Mikkeller Beer Geek Vanilla Shake

Mikkeller Beer Geek Vanilla Shake - Yet another variation on the Beer Geek Breakfast (stout with coffee) theme that Mikkel has been riding for a few years now, this one made at a higher ABV with both coffee and vanilla. You should know by now that I'm not a big coffee guy, but I do really love me some vanilla, so I had big hopes for this. It pours a pitch black color with a finger of light brown head. Smells of coffee, dark malts, and lots of vanilla, in roughly equal measures. Taste has lots of that coffee character tempered by rich caramel and lots of vanilla, with that roasty coffee reasserting itself in the finish, along with a hint of bitterness. Mouthfeel is full bodied, rich, and chewy, medium/low carbonation, not at all boozy. Overall, it's a rock solid coffee based stout. I enjoyed it, but you know, coffee. B+

Beer Nerd Details: 13% ABV bottled (11.2 oz). Drank out of a snifter on 6/27/14.

Evil Twin I Love You With My Stout

Evil Twin I Love You With My Stout - So this is basically another variant on Jeppe's famous Even More Jesus recipe. What's the difference? As the story goes, it was "brewed at a different brewery in bigger scale. Since we had to adjust the recipe to the new system, we gave the beer a new name as it is not the same, though it will be similar." Ironically, I had the coffee version of Even More Jesus, and actually quite enjoyed it (actually moreso than Vanilla Shake), but I really found myself wishing I got to try the non coffee version. Well, I basically got my wish with this beer. Pours a black color with a very pretty brown head. Smells of dark, roasty malt, rich caramel, maybe even some vanilla. The taste starts sweet, but that's tempered by some roasty dark malt, rich caramel in the middle, and a little bitter dark chocolate and hop bitterness towards the finish. Mouthfeel is full bodied, rich, and chewy, medium carbonation, no real booze here either. Overall, we have another rock solid stout here, and because I'm not a big coffee person, I like this better than the vanilla shake. A-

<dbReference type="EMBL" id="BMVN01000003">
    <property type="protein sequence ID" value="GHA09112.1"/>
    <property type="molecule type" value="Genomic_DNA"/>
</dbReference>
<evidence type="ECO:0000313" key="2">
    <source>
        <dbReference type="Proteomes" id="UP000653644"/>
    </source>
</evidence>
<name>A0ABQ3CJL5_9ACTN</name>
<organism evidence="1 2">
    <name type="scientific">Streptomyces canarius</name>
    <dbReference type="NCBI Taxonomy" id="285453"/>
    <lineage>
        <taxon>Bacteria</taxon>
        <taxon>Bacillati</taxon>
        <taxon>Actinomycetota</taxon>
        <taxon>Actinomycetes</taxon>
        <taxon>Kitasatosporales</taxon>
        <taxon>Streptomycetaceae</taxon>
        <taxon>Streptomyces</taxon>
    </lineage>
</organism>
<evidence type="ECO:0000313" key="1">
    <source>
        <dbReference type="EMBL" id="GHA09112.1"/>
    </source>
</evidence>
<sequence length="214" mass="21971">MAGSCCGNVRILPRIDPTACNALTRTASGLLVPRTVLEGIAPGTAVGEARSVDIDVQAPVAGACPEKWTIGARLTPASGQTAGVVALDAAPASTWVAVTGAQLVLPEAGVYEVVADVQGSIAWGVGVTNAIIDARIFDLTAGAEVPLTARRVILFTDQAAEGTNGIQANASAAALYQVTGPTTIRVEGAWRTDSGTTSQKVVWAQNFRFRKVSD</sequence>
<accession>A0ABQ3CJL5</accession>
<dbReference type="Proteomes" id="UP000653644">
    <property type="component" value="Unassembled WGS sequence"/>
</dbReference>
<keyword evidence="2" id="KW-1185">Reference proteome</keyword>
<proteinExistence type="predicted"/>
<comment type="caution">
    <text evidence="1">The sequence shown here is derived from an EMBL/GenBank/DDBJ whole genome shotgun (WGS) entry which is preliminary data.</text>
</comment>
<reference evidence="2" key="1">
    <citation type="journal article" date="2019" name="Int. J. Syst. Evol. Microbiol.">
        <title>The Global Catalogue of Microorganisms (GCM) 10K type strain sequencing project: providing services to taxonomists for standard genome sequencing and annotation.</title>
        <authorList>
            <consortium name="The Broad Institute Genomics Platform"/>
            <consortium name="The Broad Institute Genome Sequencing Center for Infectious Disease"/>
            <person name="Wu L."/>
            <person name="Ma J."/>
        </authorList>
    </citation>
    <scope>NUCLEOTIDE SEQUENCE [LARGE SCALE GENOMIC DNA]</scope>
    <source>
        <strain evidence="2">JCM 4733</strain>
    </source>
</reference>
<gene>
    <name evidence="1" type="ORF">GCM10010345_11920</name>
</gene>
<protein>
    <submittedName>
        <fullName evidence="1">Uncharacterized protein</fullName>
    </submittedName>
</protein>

Beer Nerd Details: 13% ABV bottled (12 oz). Drank out of a snifter on 6/28/14. Bottled 04/16/14.

So there you have it. Jeppe wins this round, but only really because coffee, and if other beer geeks are any indication, the coffee stuff would probably be treated more fairly. I know, I'm the worst. I actually think the Evil Twin one will age really well, so I may try to snag some more of that.

Cigar City Nielsbohrium

| No Comments

The name "Nielsbohrium" was suggested not once, but twice for newly discovered elements. Both times: rejected! The name comes from theoretical physicist Niels Bohr, and one of the rejected elements did end up being named after him (just Bohrium, sans the Niels). Well, 14 years later, the name Nielsbohrium finally found a home in, quite frankly, a much awesomer substance.

This beer is the third collaboration between Mikkeller and Cigar City, though technically it's a blend of their two previous creations: Dirac and Bohr, both imperial sweet stouts brewed with raisins and spices (apparently cinnamon). The blend was then aged in rum barrels and dubbed Nielsbohrium. I can't help but think that Paul Dirac (a theoretical physicist who actually collaborated with Bohr) is getting the short end of the stick in the naming department, but then the beer is awesome and I'm betting that Dirac and Bohr high-fived each other up in heaven when this beer was released in 2011. Huge thanks go to Dave for slinging this bottle my way, as it's a spectacular beer, even after 2 years:

Cigar City Nielsbohrium